[syndicated profile] cakewrecks_feed

Posted by Jen

It's officially Spring!!

Which, I know, doesn't mean much when you're still buried in snow or already rockin' the flip-flops.
(GUILTY.)

Still, Spring means flowers and happy colors, so today, that's what you get. And you're gonna like it.

(By Suzanne Kleinsman, aka The Queen of Pops)

SHA-POW.

See? Happy cake.

 

(By Mutlu Gün Kurabiyecisi)

And BOOYA, sweet mini florals for an engagement cake!

 

Tell me you're not smiling, 'cuz I've got more.

(By Kiara's Cakes)

Like this! Something about that color combo equals instant eye candy for me.

 

Of course Spring is all about gettin' down and dirty, so brace yourself:

(By House of Cakes Dubai)

SO DIRTY. And gorgeous. And kinda cute, if you like snails.

 

Here comes another natural beauty who's all bark and lots of bites:

(By Sweetness)

Phenomenal Fondant Powers, look at these textures! This is one that must be bitten to be believed; I've never seen a better tree bark OR more delicate ruffles.

 

Speaking of double-takes, here's another one that fooled me:

(By McGreevey Cakes)

The pitcher is cake, if you can believe it - I'm still not sure I do! What I do know is I'm in love.

 

Here's a fun modern take in bright pinks and yellows:

(By Kakes By Karen)

It's so Springy, right? And look at that embroidery texture! Incredible!

 

Now my favorite color, with my favorite flowers:

(By Torta Nicoletta)

Orange + Poppies = Pure Jen Joy.

 

Or how about a wheel barrow bouquet?

(By Golumbevskaya Olesya)

That's all sugar paste work, with a cake barrow!

 

Let's wrap things up with one more bold and bright number - and I freely admit I'm playing favorites:

(By Lumipo)

MORE POPPIES! Woot woot! And how fun is that green "barn-wood"? (The topper is two hearts with a padlock and chain between them.) My favorite is the hand-painting, though, inspired by the art of Colleen Parker. So good.

Hope this made your Sunday a little more Springy, peeps, and a lot more happy!

*****

Thank you for using our Amazon links to shop! USA, UK, Canada.

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Posted by Chris Eastland

PA_Kattas2 (1)

The Ring-tailed Lemur habitat at Zoo Vienna Schönbrunn just got a lot livelier with the birth of twins on March 18.

Mom has her hands full nursing her two tiny babies, but she is doing well and gets extra help from other females in the group. Twins are not uncommon in Ring-tailed Lemurs. 

PA_Kattas1 (1)
PA_Kattas3 (1)Photo Credit: Schönbrunn Zoo/Norbert Potensky

For the first few days of life, the babies spent most of their time nursing or sleeping as they clung to mom’s belly.  Newborn Lemurs are born with the ability to grip mom’s fur tightly so they can hang on as she climbs through the trees. After a few weeks, the babies will climb onto mom’s back and start to view their surroundings.  By one month of age, the babies will start to nibble on fruits and vegetables.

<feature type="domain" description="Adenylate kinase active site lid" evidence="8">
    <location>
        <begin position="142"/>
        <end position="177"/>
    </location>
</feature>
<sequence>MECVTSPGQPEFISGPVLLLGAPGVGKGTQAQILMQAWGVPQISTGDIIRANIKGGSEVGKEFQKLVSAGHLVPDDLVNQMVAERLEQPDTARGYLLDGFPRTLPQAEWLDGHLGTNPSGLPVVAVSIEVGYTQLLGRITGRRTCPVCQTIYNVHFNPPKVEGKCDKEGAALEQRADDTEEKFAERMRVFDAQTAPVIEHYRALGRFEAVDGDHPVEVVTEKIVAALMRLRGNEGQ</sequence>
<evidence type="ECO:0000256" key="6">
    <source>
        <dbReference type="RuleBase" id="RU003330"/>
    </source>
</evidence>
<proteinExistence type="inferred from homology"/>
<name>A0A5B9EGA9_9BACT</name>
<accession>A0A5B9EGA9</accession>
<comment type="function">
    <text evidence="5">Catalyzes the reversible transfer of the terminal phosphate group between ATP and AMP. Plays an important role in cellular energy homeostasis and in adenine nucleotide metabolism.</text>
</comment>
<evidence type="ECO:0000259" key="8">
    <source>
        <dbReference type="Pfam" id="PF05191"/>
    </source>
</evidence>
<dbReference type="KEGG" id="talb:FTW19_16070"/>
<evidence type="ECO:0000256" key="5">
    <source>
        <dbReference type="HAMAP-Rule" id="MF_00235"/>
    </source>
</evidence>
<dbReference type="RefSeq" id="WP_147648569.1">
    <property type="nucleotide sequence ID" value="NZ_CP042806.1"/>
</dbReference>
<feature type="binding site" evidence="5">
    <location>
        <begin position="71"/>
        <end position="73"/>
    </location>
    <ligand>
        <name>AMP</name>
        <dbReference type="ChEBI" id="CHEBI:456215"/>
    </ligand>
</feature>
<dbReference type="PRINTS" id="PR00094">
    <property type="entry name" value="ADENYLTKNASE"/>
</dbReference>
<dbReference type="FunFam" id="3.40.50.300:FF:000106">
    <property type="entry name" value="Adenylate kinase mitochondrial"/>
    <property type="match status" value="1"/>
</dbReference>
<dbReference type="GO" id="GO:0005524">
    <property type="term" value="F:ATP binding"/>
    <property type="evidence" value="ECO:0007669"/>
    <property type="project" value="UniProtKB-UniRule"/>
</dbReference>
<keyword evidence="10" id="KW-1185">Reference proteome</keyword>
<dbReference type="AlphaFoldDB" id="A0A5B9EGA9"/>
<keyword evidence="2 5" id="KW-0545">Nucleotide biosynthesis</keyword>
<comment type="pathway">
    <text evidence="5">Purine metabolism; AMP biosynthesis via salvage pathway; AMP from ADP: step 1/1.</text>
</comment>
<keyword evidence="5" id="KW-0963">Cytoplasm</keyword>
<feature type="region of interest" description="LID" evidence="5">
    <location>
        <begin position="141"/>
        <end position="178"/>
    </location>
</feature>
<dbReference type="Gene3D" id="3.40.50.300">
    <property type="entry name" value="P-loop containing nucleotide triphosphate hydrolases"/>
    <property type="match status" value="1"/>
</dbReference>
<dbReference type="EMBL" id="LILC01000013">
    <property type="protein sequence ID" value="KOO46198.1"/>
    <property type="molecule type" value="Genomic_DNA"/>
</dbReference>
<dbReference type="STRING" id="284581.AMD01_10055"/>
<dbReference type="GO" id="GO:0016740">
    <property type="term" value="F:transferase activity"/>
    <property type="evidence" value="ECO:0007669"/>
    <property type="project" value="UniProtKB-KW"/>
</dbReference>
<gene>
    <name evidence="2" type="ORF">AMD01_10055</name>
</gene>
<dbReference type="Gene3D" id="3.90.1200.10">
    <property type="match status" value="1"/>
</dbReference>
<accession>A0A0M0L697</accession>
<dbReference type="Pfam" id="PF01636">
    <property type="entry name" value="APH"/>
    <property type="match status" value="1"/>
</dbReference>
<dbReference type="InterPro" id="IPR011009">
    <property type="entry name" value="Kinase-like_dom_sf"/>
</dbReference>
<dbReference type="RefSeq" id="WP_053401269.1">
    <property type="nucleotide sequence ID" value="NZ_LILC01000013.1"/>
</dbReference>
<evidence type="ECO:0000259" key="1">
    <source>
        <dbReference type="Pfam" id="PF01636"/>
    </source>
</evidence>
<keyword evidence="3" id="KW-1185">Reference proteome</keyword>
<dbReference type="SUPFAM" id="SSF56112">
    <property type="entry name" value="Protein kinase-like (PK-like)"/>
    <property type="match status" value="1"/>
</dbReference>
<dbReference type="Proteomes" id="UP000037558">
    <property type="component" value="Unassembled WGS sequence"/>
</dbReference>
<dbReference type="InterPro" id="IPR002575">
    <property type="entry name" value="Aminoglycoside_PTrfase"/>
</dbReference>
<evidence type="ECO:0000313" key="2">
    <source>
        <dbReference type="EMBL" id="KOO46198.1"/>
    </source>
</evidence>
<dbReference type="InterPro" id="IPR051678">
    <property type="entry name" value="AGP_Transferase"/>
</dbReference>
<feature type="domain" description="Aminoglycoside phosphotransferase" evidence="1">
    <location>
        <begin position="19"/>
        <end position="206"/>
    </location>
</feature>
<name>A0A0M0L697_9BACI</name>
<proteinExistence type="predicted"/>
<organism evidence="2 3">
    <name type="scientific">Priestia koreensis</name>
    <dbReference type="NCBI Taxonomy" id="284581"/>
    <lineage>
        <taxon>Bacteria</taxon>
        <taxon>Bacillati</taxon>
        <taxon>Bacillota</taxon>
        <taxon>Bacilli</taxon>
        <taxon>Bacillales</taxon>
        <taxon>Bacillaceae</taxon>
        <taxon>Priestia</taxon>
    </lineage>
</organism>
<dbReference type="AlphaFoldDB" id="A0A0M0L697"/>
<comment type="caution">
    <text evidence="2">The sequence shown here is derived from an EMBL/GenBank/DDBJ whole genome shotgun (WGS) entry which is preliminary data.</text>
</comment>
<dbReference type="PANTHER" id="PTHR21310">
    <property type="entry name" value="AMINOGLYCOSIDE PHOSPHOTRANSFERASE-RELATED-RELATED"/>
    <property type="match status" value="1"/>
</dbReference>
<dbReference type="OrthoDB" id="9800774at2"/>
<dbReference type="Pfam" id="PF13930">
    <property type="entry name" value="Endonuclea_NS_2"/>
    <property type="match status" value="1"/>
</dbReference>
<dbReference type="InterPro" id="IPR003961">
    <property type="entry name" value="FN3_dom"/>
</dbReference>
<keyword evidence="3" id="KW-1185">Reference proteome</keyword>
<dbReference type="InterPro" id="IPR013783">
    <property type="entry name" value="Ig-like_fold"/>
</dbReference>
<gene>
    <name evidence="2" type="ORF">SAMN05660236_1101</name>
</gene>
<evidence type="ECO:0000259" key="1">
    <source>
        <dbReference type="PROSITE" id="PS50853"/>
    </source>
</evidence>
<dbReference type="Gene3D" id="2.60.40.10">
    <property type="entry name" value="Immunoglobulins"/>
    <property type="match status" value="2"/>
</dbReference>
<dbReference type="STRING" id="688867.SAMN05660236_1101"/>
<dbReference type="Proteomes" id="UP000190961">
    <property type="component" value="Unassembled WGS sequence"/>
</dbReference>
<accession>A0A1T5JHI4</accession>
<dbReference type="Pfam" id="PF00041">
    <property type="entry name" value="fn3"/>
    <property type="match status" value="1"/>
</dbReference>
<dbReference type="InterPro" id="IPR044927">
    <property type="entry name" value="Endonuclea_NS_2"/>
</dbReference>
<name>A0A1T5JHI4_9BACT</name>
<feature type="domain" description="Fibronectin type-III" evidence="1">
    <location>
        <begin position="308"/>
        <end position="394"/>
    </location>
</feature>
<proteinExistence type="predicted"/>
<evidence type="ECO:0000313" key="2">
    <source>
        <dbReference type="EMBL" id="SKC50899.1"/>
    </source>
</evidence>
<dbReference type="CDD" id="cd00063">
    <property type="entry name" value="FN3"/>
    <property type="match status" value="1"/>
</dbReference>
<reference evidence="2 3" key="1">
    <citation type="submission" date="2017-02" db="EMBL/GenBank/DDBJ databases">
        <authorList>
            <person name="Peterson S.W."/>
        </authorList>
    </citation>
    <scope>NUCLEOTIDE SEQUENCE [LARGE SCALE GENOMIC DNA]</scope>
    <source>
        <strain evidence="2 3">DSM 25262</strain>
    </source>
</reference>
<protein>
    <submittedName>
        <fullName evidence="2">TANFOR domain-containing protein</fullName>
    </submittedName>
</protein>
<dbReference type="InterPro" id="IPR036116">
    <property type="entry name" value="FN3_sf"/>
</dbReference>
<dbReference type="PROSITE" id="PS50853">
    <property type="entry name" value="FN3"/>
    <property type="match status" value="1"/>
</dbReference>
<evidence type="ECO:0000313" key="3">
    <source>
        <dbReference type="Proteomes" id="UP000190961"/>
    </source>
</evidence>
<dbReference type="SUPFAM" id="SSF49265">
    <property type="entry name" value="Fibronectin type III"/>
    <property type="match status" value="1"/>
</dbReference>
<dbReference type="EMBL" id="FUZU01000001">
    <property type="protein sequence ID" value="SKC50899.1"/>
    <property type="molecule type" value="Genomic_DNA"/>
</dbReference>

Ring-tailed Lemurs are one of about 100 species of Lemurs, all of which are found only on the African island of Madagascar.  More than two thirds of the species are Endangered or Critically Endangered according to the International Union for Conservation of Nature. 

A dramatic loss of forest habitat in Madagascar is blamed for the rapid decline in Lemur numbers.  More than 90% of Madagascar’s original forest cover has been lost, mainly due to the demand for lumber, firewood, and charcoal by a growing human population.



[syndicated profile] daily_illuminator_feed
Dungeon Builder We've demonstrated our love for brick-built gaming in the past, most notably with Munchkin Bricks and Guy Himber's brick-built Munchkin board. LEGO themselves are no stranger to gaming, with their own line of games released a few years ago. But the thing that recently caught my eye wasn't a regular set; it's a submission from their LEGO Ideas program. (We're no strangers to the program; Steve even wrote about the Ogre LEGO Ideas set a couple of years back!) So I wanted to share the Dungeon Builder project.

Fans of roleplaying games (like GURPS) know the dream of having fully realized locations and maps. Many an evening has been spent on detailed paper maps, miniatures, and dice . . . and we wouldn't have it any other way. But for those of us who want more of a 3-D feel, Quest Builder scratches that itch. The creator shows a variety of rooms with different themes, plus assorted monsters, that could represent a campaign in many fantasy RPG environments (Dungeon Fantasy, perhaps?). The rooms are modular and can create limitless combinations. It's actually reminiscent in style to our own Guy's Munchkin board, with its customized and ever-changing rooms. 

The project has already reached the necessary support to move to the review stage, but even if it doesn't end up on store shelves, it's a cool idea that may inspire some builders out there to make their own brick-dungeons! 

Hunter Shelburne

Warehouse 23 News: Simon's Cat
You are a cat. Do cat things. Don't get caught. Blame everyone else. Match cards to cause mischief and pass the blame, but don't let Simon catch you!
 
Based on the sensational YouTube series - over 680 million views - and physical books by animator and illustrator Simon Tofield, Simon's Cat is a lighthearted, fast-paced card game for 3-6 players that's sure to get a lot of laughs. Get yours meow on Warehouse 23.